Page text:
Woodlawn Lake, through its ups and downs, has been a bellwether for the state of the neighborhood. A posh advertisement in the San Antonio Light from 1928 bills Woodlawn District as “the arc of opportunity,” where early morning horseback rides and socialite barge parties were daily affairs. Contrast that with the recurring Letters to the SA Light editor in the ’80s regarding the trashed and debilitated waterway, where violent or just plain drunken acts had vanquished the health-centric vibe.
As a newcomer to the neighborhood, I want to belong here. I spend evenings watching the sun go down over the water. I admire the graffiti and ride my bike down the fabulously wide bike lane home again. I had always noticed the Pretty Nice Saloon across the street, and I was intrigued by the massive number of cars that would pile up, into that bike lane, every night of the week.
Snacks, beer, and billiards are the saloon’s calling cards, with a sprinkle of gambling video games, darts, and an internet jukebox thrown in for fun. A variety of 24 oz. beers are available for $3 a pop, served with a very local vibe. Mary, the owner, has been running the Pretty Nice Saloon for the past 23 years, along with her two grown kids.
Evidence of the female touch is noticeable throughout: hand sanitizer alongside the hot sauces, and a collection of empowering bumper stickers (“Marriage is the main cause of divorce”and “Good girls go to heaven, bad girls go everywhere,” stand out). This is not the kind of bar where women would feel intimidated to go, even by themselves. The place caters almost strictly to the surrounding neighborhood, and allegiances between regulars are bond.
I took my dad over to watch the Spurs game one night and we sat belly to the bar, eating spicy peanuts and drinking tall boys. The billiards tables were silent as we all rooted for our team, our city. The man next to us at the bar shared not only his insights on Darwinism but also some dried shrimp (he had scored the last bag). We left feeling like we had discovered something.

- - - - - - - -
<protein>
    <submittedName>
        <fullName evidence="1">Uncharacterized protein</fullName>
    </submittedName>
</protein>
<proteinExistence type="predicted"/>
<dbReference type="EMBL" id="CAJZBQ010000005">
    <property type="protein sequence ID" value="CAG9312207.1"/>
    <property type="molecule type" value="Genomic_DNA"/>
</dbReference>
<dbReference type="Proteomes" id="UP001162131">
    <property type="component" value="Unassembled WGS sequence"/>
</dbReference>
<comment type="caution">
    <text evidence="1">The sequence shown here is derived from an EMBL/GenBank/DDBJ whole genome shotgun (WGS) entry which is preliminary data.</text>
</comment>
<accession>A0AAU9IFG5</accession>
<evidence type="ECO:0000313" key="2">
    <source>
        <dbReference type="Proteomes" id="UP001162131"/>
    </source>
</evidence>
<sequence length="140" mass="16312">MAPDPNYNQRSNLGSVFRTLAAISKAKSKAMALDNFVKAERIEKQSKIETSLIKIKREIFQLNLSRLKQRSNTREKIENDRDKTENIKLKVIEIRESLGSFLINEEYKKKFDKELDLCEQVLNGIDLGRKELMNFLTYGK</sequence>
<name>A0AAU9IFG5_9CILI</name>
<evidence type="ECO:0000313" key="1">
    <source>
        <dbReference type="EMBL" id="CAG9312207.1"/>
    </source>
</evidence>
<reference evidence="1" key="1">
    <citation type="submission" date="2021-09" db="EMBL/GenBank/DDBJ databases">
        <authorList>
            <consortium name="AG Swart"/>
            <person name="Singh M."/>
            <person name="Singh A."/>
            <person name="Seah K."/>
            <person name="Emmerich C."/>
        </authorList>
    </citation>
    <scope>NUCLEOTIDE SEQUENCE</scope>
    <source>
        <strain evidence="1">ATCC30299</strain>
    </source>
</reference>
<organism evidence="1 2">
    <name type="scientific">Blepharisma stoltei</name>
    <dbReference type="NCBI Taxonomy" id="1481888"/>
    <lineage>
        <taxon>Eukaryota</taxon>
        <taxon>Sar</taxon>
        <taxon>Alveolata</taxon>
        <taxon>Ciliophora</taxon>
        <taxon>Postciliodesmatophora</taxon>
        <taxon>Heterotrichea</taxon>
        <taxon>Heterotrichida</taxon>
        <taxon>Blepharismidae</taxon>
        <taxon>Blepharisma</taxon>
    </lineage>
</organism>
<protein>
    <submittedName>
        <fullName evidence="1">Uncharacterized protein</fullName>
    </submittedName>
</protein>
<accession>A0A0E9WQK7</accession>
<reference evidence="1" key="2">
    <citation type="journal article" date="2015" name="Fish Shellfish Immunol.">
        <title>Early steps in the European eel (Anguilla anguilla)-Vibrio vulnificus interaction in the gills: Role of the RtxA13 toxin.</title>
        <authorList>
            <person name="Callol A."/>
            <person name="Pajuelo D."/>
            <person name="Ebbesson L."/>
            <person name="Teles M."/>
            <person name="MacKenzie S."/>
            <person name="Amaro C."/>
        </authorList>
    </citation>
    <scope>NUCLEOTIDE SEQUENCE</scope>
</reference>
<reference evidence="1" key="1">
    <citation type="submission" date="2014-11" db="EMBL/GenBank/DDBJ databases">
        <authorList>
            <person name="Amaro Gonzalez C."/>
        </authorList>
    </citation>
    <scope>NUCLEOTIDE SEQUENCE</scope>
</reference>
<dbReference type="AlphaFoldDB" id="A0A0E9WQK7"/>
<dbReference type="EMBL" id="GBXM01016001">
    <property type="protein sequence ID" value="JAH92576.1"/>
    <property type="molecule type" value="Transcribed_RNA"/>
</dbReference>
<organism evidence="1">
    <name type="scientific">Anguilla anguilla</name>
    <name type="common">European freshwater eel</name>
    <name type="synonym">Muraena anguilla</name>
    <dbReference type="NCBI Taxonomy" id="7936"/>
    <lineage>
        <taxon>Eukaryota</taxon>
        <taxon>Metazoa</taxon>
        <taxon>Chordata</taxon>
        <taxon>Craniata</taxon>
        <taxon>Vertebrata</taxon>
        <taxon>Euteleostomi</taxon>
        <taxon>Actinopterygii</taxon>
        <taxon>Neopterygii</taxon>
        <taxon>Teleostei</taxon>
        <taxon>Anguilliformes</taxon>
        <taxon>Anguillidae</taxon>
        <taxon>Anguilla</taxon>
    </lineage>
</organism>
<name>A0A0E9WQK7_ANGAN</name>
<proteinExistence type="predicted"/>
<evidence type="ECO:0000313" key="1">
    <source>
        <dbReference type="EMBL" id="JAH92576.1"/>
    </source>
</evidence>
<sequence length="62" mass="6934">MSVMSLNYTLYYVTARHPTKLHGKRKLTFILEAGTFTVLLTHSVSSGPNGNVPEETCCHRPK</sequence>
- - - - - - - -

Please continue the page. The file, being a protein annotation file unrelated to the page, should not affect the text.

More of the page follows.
When I returned to the Pretty Nice Saloon later that week, with three friends in tow, we discovered something else — some unpleasant truths about ourselves. When we arrived, we grabbed beers and sat down next to the jukebox. We began chatting with Rae, a regular, who filled us in on the history of the bar and the Woodlawn district, then personally ushered me around the bar, rolling out introductions and generally making merry.
I guess it was at this point my female companion and I, tipsy and stupid and feeling perhaps too comfortable, started riffing about the best and worst bathrooms in the city. She had her Flip cam and we went to the bathroom together, filming, and joking around about the state of the … very historic restroom.
From over the stall door, we heard a woman say, and I paraphrase: If you think the bathroom’s dirty, go back to the North Side! At this point, we were still laughing. We both live within walking distance of the establishment so we brushed off the comment. But when we opened the stall door I saw that she had brought Mary, the owner, into the bathroom.
Clearly offended, the patron told Mary what she had heard and then another regular and Mary’s son piled on, waving hands and talking about Northsiders this and that. Despite our apologies, we were then told, very emotionally, to leave. I guess you could say we were stunned. Were some bathroom remarks about a leaning toilet worthy of ejection? After I disclosed that I was trying to review the place for the Current, the owner’s son’s tone softened and we were allowed to return to our table.
We tried to talk about something else but our minds were still on the unexpected incident. Where did we go wrong? Everything had been going so well.
But over the course of the night and the next day, the realization that I am an outsider truly, began to settle in. Not only an outsider, but an asshole. Who were we to criticize the, albeit unsightly, bathroom? Who were we, in general? We had managed to offend everyone in the place with our unthinking remarks.
The whole incident made me realize that while San Antonio has great collective pride among our citizens, we have a long way to go in terms of understanding one another. The city remains segregated in a way that makes what happened to us a rarity. People from different sides of town don’t often have the opportunity to speak candidly in mixed company.
What happened hurt, but I’m glad that we got some sensitivity training. And the hero of this story, Mary, managed even in the heat of the fight to stay neutral and lighthearted, even as her establishment was being dissed. For our sake, I hope we´re welcome back. And I encourage everyone reading this to allow themselves to venture into unknown territory you might learn something about yourself; for better or worse.
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